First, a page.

Measures of absenteeism typically consider the amount of time employees were unavailable for work in comparison to the number of hours available for work during the period under study. The definition of "unavailable" varies widely, however, and some companies include vacation and long term leaves whereas others count only unscheduled short-term leaves. Regardless of the calculation method, it is indisputable that absenteeism has a direct impact on productivity, simply because of the fact that employees are not present to perform their duties. Companies have also theorized that absenteeism represents an underlying problem within the work group.
List the specific absences you will include in the calculation. Decide whether to monitor scheduled absences -- such as vacation -- or only short term, unscheduled absences. Determine if you will include long-term or protected leaves -- such as those covered by the Family Medical Leave Act -- long-term disability leaves, pregnancy leaves or workers compensation leaves in the calculation.
Gather data on absences from a predetermined period, such as one calendar month or the previous fiscal year, for example. In some companies, automatically generated reports should be available through the time and attendance system. In smaller companies -- ones that do not rely on a computerized payroll system to process absences -- you will need to verify individual attendance records with each employee's supervisor.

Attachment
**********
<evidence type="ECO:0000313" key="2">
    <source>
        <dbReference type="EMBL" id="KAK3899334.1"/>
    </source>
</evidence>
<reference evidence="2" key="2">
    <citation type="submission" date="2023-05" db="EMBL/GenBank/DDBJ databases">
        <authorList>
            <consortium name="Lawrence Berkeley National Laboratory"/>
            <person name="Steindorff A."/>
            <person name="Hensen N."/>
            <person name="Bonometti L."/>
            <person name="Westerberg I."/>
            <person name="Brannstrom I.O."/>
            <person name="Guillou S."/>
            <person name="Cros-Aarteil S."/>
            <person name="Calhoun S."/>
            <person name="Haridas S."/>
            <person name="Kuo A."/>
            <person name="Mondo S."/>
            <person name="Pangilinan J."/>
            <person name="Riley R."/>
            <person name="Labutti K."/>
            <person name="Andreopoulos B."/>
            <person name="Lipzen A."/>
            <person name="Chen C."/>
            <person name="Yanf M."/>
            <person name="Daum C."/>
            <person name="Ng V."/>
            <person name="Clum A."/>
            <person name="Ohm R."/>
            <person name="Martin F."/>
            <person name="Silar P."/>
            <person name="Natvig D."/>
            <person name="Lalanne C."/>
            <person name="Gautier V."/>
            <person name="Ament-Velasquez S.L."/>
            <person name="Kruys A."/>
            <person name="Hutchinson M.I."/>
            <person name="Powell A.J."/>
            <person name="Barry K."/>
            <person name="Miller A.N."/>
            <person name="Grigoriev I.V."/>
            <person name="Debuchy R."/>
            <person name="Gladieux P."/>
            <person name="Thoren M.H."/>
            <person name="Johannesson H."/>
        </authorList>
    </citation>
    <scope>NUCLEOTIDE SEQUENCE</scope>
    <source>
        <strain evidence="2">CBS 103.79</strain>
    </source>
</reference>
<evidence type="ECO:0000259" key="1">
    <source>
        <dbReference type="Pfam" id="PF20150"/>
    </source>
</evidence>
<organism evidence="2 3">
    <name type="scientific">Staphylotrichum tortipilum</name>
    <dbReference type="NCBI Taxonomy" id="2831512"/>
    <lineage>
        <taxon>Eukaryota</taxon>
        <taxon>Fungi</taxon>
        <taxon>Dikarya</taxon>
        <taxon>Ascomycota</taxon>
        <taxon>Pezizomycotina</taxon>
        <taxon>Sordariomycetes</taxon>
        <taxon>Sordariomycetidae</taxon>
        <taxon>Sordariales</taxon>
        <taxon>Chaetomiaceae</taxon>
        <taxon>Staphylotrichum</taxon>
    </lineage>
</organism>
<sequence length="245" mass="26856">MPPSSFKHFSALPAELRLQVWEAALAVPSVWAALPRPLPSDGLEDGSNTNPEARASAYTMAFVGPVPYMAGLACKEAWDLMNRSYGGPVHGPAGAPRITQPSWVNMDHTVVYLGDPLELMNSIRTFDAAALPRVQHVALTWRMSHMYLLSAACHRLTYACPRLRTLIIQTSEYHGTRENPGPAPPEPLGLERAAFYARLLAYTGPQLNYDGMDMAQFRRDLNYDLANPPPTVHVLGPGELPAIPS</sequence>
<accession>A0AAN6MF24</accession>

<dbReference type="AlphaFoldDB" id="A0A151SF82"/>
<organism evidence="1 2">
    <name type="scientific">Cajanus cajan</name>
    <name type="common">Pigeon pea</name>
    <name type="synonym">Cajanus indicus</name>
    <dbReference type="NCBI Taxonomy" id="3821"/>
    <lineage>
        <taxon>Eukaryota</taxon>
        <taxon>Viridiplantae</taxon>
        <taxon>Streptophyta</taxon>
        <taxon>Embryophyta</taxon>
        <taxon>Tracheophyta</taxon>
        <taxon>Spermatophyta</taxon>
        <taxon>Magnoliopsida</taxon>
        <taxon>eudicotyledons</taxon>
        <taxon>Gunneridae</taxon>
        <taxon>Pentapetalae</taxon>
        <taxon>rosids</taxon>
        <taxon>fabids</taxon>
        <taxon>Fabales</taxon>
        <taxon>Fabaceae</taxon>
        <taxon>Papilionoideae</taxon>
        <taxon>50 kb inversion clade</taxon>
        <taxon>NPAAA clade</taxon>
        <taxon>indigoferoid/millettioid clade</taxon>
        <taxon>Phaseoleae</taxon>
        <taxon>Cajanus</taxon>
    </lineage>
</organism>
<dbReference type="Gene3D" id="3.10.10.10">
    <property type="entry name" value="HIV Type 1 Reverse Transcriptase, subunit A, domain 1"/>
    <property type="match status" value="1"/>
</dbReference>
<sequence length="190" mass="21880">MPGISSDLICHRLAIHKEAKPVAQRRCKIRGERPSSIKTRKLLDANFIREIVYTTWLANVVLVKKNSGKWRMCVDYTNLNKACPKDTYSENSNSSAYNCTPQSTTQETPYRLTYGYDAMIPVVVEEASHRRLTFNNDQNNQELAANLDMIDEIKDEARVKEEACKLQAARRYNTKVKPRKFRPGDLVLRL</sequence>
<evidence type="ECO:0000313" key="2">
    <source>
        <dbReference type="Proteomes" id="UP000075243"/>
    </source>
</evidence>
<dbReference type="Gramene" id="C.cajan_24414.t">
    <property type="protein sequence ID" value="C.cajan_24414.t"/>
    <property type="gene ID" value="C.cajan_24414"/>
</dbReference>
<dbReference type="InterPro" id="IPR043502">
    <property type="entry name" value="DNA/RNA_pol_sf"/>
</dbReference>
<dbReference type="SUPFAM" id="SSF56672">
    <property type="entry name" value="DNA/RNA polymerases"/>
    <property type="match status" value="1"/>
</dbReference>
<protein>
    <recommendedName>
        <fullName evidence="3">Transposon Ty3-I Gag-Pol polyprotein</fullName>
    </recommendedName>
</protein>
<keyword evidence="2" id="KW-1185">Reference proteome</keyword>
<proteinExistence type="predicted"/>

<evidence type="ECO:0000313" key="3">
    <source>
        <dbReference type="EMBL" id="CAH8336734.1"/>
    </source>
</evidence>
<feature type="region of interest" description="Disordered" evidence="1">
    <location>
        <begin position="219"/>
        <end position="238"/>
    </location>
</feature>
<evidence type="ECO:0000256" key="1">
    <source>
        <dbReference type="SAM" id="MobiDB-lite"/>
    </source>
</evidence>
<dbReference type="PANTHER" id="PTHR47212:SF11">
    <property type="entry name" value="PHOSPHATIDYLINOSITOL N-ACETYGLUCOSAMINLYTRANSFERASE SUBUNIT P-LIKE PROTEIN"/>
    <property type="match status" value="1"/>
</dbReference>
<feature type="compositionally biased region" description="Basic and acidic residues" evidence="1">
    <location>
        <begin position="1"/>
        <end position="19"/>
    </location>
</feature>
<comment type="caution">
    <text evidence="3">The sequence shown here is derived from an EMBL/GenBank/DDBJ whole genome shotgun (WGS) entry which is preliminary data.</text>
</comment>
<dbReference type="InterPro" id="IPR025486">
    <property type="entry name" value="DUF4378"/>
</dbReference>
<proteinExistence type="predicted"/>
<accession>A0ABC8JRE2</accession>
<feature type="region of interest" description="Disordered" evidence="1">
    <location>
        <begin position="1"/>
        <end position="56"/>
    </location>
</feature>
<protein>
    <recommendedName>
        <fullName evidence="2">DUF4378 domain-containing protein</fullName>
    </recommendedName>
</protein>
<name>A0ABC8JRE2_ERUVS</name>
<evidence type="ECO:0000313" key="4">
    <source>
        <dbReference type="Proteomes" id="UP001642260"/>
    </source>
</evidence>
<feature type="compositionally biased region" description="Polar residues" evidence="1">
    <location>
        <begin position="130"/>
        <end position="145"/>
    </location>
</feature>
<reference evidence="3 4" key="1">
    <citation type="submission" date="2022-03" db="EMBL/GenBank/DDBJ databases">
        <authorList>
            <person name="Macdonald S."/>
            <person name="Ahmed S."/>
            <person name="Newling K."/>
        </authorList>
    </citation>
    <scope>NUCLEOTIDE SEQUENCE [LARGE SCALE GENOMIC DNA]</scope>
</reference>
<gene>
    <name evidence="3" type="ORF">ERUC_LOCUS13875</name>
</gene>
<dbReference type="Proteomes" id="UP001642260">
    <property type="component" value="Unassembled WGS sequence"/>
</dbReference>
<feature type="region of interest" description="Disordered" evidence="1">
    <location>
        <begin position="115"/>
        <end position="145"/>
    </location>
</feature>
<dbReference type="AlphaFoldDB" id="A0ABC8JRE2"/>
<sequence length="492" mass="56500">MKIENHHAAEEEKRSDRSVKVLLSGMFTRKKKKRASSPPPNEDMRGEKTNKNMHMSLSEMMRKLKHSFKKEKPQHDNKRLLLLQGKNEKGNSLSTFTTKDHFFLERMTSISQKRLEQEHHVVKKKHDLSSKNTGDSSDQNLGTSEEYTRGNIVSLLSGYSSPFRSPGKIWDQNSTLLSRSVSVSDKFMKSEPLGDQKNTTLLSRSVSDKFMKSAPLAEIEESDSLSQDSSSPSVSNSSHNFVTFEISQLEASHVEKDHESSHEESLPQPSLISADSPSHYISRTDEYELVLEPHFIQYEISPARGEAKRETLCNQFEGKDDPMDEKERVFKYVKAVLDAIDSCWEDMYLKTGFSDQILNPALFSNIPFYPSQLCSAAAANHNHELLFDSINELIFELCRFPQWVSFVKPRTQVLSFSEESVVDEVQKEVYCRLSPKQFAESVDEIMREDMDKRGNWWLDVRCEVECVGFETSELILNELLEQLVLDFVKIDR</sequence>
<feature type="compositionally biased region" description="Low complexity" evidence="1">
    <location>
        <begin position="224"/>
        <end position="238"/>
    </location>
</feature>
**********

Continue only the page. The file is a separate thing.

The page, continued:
Calculate the average number of employees on the books during the period in question. For example, if you are reviewing absenteeism for the prior fiscal year, calculate how many employees were on the books on the first of the month each month. Add those figures together and divide them by twelve -- the number of months -- to get the average employee population during the year.
Multiply the average number of employees (E) by the number of available work days (W) or hours, if you prefer to monitor absenteeism in hourly increments. Add the total number of days -- or hours -- lost due to absences during the predetermined time period (A). Divide this total by the number of employees multiplied by available work hours to get the overall absence rate, as follows: A / (E x W).
Perform the absenteeism calculation for different divisions, classifications of employees or regional offices, for example. Follow up if the absenteeism rate indicates an unusually high level of absence in a particular area.
Perform the absenteeism calculation regularly and compare the trend against past results to determine if there has been a significant change.
Provide managers and HR analysts the complete definition of each type of leave. This can help you get accurate data because everyone understands what is being counted.
Don't try to compare your results to those of another organization or industry average unless you are certain the calculation method and types of leave included was the same. Otherwise, you will be comparing two completely separate metrics and the results will be meaningless.
Be aware that a single employee can markedly skew the results, especially in a small work group. Identify -- and consider screening out -- extreme anomalies.
For more than a decade, Tia Benjamin has been writing organizational policies, procedures and management training programs. A C-level executive, she has more than 15 years experience in human resources and management. Benjamin obtained a Bachelor of Science in social psychology from the University of Kent, England, as well as a Master of Business Administration from San Diego State University.